On Wed, Dec 05, 2012 at 12:43:30PM +0700, Nguyen Thai Ngoc Duy wrote:

> On Wed, Dec 5, 2012 at 2:39 AM, Junio C Hamano <gits...@pobox.com> wrote:
> >> Or a project commit hook?
> >
> > Surely.  It is OK to have "cd t && make test-lint" in your
> > pre-commit hook.
> No, what I meant is a shared pre-commit script that all git devs are
> encouraged (or forced) to install so bugs are found locally rather
> than after patches are sent to you. The hook content does not really
> matter.

I think that is orthogonal. You would want to implement the guts of such
a hook outside the hook itself, so that it could be run at arbitrary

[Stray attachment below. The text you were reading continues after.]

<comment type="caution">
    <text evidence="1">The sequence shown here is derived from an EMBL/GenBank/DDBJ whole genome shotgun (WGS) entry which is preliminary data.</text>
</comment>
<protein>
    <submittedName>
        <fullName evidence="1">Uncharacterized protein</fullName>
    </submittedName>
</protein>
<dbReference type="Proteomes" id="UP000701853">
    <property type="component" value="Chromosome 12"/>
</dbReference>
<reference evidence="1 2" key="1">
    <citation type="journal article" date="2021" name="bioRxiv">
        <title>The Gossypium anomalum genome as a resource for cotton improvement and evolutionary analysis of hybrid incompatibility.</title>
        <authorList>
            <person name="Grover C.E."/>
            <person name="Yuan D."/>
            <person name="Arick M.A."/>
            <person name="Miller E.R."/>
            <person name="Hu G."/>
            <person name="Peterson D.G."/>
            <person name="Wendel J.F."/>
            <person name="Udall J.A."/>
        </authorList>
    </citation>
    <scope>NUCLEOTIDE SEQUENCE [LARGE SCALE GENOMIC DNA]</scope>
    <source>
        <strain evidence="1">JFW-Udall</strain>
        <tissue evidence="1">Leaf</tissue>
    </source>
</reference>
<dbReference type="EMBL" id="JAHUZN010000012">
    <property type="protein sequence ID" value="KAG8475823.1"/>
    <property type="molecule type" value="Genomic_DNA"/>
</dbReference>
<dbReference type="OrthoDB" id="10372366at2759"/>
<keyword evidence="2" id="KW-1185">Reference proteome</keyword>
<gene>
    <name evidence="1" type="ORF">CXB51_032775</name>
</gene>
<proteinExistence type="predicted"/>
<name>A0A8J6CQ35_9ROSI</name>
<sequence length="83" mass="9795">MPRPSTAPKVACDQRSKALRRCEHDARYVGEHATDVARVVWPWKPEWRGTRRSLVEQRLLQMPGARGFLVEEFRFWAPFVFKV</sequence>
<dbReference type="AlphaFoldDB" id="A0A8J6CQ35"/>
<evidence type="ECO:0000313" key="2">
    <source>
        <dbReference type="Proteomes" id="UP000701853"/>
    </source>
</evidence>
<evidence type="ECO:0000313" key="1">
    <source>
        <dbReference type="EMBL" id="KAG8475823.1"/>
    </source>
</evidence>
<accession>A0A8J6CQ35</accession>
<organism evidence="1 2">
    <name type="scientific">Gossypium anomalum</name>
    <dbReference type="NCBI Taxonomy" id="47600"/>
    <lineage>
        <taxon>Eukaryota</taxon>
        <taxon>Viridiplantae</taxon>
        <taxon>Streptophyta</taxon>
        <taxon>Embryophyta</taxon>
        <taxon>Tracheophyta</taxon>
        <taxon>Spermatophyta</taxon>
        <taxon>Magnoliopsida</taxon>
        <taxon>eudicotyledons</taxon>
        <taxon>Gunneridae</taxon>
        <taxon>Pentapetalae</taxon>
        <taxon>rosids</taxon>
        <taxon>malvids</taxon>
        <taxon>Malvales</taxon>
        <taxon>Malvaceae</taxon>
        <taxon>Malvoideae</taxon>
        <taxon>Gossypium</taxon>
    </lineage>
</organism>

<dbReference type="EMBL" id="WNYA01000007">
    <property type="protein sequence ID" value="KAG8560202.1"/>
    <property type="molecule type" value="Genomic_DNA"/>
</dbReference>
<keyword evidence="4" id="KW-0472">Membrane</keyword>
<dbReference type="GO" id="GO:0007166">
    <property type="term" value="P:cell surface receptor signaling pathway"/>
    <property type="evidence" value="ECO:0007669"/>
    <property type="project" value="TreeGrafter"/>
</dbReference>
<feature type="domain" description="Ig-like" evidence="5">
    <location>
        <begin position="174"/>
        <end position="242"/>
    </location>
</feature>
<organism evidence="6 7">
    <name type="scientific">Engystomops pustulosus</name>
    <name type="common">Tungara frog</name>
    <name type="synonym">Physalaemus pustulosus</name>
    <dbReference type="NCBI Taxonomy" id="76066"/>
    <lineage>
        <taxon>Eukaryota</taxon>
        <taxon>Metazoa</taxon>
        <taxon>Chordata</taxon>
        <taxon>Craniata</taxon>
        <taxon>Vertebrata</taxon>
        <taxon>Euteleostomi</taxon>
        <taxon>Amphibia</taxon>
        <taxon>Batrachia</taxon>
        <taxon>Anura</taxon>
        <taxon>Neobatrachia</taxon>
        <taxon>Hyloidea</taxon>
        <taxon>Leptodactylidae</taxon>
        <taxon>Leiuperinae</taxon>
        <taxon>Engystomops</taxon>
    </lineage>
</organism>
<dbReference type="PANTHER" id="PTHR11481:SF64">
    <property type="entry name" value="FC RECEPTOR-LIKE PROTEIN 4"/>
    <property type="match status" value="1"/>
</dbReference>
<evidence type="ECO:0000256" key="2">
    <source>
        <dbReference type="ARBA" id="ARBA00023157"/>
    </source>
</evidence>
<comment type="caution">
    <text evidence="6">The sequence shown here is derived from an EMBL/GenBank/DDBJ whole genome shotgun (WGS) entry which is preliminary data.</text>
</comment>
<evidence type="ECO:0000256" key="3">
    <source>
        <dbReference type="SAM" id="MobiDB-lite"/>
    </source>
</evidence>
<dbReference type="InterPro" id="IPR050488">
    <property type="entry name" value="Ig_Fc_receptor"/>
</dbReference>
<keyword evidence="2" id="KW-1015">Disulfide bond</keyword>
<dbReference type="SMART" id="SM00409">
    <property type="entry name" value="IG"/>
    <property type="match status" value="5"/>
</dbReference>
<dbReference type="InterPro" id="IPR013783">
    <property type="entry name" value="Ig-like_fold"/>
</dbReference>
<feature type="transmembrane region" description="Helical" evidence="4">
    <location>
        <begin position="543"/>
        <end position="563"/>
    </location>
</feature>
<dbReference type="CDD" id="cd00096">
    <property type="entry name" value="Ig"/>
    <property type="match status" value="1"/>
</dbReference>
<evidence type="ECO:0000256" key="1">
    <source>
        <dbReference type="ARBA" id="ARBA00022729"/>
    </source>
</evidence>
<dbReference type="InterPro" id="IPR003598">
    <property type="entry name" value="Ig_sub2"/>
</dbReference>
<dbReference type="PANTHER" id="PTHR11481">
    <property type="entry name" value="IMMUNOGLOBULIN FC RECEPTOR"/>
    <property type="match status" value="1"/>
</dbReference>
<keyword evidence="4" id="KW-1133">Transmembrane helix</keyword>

times. So even if we want such a hook, the development should probably
look like:

  1. Implement checks in t/Makefile, triggered by "make test-lint" or

  2. Run "make test-lint" in a hook.

I do not use such a hook myself, but I do run "test-lint" as part of my
"make test", and I "make test" each series I send (and if the series has
non-trivial refactoring, each individual patch of the series to catch
breakages that come and go during refactoring). But I decide when to run
those checks, not a hook.

Anyway, I do think a "shell portability lint" would be a great addition
to "test-lint", but I am slightly skeptical that it will be easy to
write a good one that does not have false positives. Still, there may be
some low-hanging fruit. I have not looked carefully at Torsten's patch

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